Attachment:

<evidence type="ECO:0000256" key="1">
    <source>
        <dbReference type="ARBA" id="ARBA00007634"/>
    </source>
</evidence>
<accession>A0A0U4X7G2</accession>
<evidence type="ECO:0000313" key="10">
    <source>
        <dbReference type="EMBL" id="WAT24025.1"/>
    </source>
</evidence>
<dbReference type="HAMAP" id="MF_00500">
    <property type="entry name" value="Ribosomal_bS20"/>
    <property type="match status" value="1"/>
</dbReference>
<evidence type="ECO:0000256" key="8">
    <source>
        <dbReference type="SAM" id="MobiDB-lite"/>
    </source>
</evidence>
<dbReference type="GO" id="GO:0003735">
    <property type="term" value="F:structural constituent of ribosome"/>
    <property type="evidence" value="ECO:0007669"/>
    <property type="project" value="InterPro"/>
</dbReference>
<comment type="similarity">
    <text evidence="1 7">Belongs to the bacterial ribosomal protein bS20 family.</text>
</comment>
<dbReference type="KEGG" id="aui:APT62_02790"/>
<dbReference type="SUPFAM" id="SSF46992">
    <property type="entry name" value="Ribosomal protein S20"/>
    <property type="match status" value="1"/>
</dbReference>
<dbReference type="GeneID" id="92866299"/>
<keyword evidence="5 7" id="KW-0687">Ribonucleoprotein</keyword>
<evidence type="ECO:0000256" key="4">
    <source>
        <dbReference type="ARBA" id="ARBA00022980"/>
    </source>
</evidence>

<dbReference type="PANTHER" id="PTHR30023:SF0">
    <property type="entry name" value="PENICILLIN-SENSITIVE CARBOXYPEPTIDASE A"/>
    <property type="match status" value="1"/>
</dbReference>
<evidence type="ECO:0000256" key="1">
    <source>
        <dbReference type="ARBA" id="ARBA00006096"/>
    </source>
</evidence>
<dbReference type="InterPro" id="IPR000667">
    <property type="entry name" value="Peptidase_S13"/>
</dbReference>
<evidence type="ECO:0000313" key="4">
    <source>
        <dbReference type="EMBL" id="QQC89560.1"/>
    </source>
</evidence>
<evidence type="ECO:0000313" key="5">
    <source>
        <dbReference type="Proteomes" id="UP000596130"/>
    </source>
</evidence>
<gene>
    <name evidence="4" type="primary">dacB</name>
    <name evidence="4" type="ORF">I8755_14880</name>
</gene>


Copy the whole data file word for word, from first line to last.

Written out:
<evidence type="ECO:0000256" key="1">
    <source>
        <dbReference type="ARBA" id="ARBA00007634"/>
    </source>
</evidence>
<accession>A0A0U4X7G2</accession>
<evidence type="ECO:0000313" key="10">
    <source>
        <dbReference type="EMBL" id="WAT24025.1"/>
    </source>
</evidence>
<dbReference type="HAMAP" id="MF_00500">
    <property type="entry name" value="Ribosomal_bS20"/>
    <property type="match status" value="1"/>
</dbReference>
<evidence type="ECO:0000256" key="8">
    <source>
        <dbReference type="SAM" id="MobiDB-lite"/>
    </source>
</evidence>
<dbReference type="GO" id="GO:0003735">
    <property type="term" value="F:structural constituent of ribosome"/>
    <property type="evidence" value="ECO:0007669"/>
    <property type="project" value="InterPro"/>
</dbReference>
<comment type="similarity">
    <text evidence="1 7">Belongs to the bacterial ribosomal protein bS20 family.</text>
</comment>
<dbReference type="KEGG" id="aui:APT62_02790"/>
<dbReference type="SUPFAM" id="SSF46992">
    <property type="entry name" value="Ribosomal protein S20"/>
    <property type="match status" value="1"/>
</dbReference>
<dbReference type="GeneID" id="92866299"/>
<keyword evidence="5 7" id="KW-0687">Ribonucleoprotein</keyword>
<evidence type="ECO:0000256" key="4">
    <source>
        <dbReference type="ARBA" id="ARBA00022980"/>
    </source>
</evidence>

<dbReference type="PANTHER" id="PTHR30023:SF0">
    <property type="entry name" value="PENICILLIN-SENSITIVE CARBOXYPEPTIDASE A"/>
    <property type="match status" value="1"/>
</dbReference>
<evidence type="ECO:0000256" key="1">
    <source>
        <dbReference type="ARBA" id="ARBA00006096"/>
    </source>
</evidence>
<dbReference type="InterPro" id="IPR000667">
    <property type="entry name" value="Peptidase_S13"/>
</dbReference>
<evidence type="ECO:0000313" key="4">
    <source>
        <dbReference type="EMBL" id="QQC89560.1"/>
    </source>
</evidence>
<evidence type="ECO:0000313" key="5">
    <source>
        <dbReference type="Proteomes" id="UP000596130"/>
    </source>
</evidence>
<gene>
    <name evidence="4" type="primary">dacB</name>
    <name evidence="4" type="ORF">I8755_14880</name>
</gene>